‘Agent of Change’ protects music venues from noise complaints, but won’t stop them from closing

This guest blog was written by Marion Roberts, Professor of Urban Design, University of Westminster.

A Conservative minister for housing, a grey-haired Labour MP, ageing icons of rock and creative young people have formed an unlikely alliance in support of the Agent of Change (Planning) Bill. The proposed law, which will be discussed for the second time in the House of Commons on March 16, makes developers responsible for dealing with noise issues when they build new homes near music venues.

This all came about because people were worried about the high number of live music venues that were closing across the UK. The Greater London Authority (GLA) asked for a report on London’s grass roots music venues, only to find that 35% of them had been “lost” since 2007. Cities across the nation – from Glasgow to Manchester – have similar stories to tell, even though the government has recognised how important the music industry is for the economy.

So how did this happen? Many different governments since around the year 2000 have tried to get more flats and houses built in cities, because there aren’t enough for everyone who wants to live there. Many homes have been built on “brownfield” sites – where there used to be factories or warehouses, which are now used less or not at all. These types of places also offered spaces where creative entrepreneurs could set up new clubs, or take over existing venues and attract new customers with the offer of live music.

Buyer beware

But as people move into the new flats built on these sites (which they often pay a lot of money for) some inevitably complain about the noise coming from the venues. Venue owners in Shoreditch (one of London’s hip neighbourhoods) actually put up signs warning would-be buyers that there are live music venues in the area.

Up until now, these complaints caused big problems for music venue owners, because planning principles were not on their side. The onus was on them to ensure their neighbours weren’t disturbed by music and loud noises. But putting in proper soundproofing or keeping customers quiet can be difficult and expensive.

This doesn’t just affect the kind of places run on a shoe string on the outskirts of town. Even London’s mighty Ministry of Sound – which has been a mecca for House music lovers since 1991 – was caught up in a lengthy planning application for a tower block of flats nearby – a case which eventually ended in the flats having to be soundproofed.

A matter of principle

The way the planning system works, is that local authorities in England and Wales produce their own development plans, which must align with national policy as set out in a 2012 document called the National Planning Policy Framework (NPPF). This document made a small move to protect venues, by saying that if they wanted to expand, then there should be no unreasonable restrictions. But it didn’t address the situation described above.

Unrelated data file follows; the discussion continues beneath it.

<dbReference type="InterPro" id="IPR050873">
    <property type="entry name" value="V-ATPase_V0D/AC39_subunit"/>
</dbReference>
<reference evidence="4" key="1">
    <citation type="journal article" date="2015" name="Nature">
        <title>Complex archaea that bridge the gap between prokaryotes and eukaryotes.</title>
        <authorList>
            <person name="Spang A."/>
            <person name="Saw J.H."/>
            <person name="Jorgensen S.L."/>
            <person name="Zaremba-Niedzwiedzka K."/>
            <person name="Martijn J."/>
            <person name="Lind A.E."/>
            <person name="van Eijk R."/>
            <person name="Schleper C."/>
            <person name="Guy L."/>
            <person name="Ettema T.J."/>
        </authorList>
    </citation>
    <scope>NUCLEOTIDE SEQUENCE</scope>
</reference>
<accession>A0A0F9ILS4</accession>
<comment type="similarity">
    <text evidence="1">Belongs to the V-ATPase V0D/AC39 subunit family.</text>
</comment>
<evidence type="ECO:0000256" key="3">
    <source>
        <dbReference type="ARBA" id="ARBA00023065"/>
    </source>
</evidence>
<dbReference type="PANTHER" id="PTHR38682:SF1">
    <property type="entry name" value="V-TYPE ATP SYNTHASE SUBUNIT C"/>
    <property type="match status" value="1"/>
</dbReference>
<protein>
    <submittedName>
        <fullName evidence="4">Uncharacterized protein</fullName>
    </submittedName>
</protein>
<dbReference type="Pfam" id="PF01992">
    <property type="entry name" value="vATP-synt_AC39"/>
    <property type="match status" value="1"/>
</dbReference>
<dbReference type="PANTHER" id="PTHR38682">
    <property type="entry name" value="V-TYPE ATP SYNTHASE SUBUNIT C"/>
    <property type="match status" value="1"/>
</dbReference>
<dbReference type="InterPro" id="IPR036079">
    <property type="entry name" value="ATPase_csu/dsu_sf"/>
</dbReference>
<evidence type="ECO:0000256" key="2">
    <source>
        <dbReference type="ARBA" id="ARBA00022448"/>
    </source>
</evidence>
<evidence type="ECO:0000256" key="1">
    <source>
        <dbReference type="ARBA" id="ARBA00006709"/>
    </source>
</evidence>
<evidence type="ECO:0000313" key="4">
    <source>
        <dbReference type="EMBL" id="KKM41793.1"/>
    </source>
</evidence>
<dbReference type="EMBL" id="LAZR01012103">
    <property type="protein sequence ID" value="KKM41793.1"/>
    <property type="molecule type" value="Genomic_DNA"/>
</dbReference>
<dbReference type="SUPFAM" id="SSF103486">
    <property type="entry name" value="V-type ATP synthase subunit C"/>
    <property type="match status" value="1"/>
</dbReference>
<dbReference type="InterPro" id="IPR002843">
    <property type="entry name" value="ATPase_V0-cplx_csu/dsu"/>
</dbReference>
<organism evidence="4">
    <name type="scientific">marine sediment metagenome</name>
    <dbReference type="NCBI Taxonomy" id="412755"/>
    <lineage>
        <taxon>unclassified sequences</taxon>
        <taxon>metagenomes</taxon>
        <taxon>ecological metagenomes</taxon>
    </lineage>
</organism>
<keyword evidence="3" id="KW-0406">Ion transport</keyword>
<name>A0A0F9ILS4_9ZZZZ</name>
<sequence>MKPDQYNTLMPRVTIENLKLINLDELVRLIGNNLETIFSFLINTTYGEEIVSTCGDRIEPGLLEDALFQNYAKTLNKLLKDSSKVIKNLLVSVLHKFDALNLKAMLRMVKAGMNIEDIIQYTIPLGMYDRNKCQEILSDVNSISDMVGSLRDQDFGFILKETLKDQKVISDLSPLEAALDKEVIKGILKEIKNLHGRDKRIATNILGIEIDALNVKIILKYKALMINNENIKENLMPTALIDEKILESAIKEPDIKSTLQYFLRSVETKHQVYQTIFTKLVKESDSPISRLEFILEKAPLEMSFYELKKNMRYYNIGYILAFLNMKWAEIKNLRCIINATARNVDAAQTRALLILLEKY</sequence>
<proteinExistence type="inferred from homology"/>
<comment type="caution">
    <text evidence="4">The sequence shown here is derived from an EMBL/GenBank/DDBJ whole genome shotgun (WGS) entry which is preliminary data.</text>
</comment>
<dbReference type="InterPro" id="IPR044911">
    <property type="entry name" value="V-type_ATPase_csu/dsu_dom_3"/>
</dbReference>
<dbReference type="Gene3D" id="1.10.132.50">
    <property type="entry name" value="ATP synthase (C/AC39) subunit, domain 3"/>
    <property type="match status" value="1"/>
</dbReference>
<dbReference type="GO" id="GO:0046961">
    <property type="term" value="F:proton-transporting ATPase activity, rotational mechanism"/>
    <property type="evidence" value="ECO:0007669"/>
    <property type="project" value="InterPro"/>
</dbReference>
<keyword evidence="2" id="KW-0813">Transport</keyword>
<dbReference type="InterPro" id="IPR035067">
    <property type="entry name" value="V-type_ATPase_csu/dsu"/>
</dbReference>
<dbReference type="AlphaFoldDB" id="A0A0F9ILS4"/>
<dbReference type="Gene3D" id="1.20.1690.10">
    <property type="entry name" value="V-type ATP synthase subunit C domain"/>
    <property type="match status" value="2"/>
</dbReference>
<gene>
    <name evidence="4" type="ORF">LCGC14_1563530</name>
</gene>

Some local authorities have already started to draw up their own policies, which put the burden of noise reduction measures firmly on the developer who is making the change – whether it’s for flats or other uses. This is the legal principle, known as the “Agent of Change”. The bill, now supported by government, will ensure that the principle is embedded in the NPPF – so all local authorities will have to follow it. It will also carry more weight in appeals against planning decisions.

Although the “Agent of Change” principle will help prevent live music venues from closing, it won’t be enough on its own. Sadly, it would not address other issues such as rising rents, hikes in rateable values and property owners preferring to redevelop their buildings into flats. For example, consultancy firm Nordicity estimated that a revaluation of business rates would cause a fifth of London’s grass roots venues to close. And London’s oldest LGBTQ venue, the Royal Vauxhall Tavern, is still engaged in a battle to save it from redevelopment, by way of a community buy out.

Yet past examples show that people can save their local pubs from closure, whether through local campaigning or by taking ownership of the buildings. And to see creativity and culture, especially for young people, supported through the dusty corridors of parliament, is truly heart warming.

Marion Roberts is Professor of Urban Design, University of Westminster.

This article was originally published on The Conversation website and has been republished with permission under a Creative Commons licence. Read the original article.

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Sound advice on noise nuisance: how local authorities are helping residents tackle noisy neighbours

By James Carson